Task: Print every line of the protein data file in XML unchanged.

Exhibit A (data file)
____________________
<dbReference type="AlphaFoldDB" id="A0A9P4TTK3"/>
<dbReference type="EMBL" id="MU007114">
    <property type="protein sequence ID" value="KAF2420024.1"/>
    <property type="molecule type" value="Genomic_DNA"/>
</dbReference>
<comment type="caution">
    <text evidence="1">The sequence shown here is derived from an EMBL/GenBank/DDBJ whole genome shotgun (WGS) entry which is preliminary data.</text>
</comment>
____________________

<dbReference type="AlphaFoldDB" id="A0A9P4TTK3"/>
<dbReference type="EMBL" id="MU007114">
    <property type="protein sequence ID" value="KAF2420024.1"/>
    <property type="molecule type" value="Genomic_DNA"/>
</dbReference>
<comment type="caution">
    <text evidence="1">The sequence shown here is derived from an EMBL/GenBank/DDBJ whole genome shotgun (WGS) entry which is preliminary data.</text>
</comment>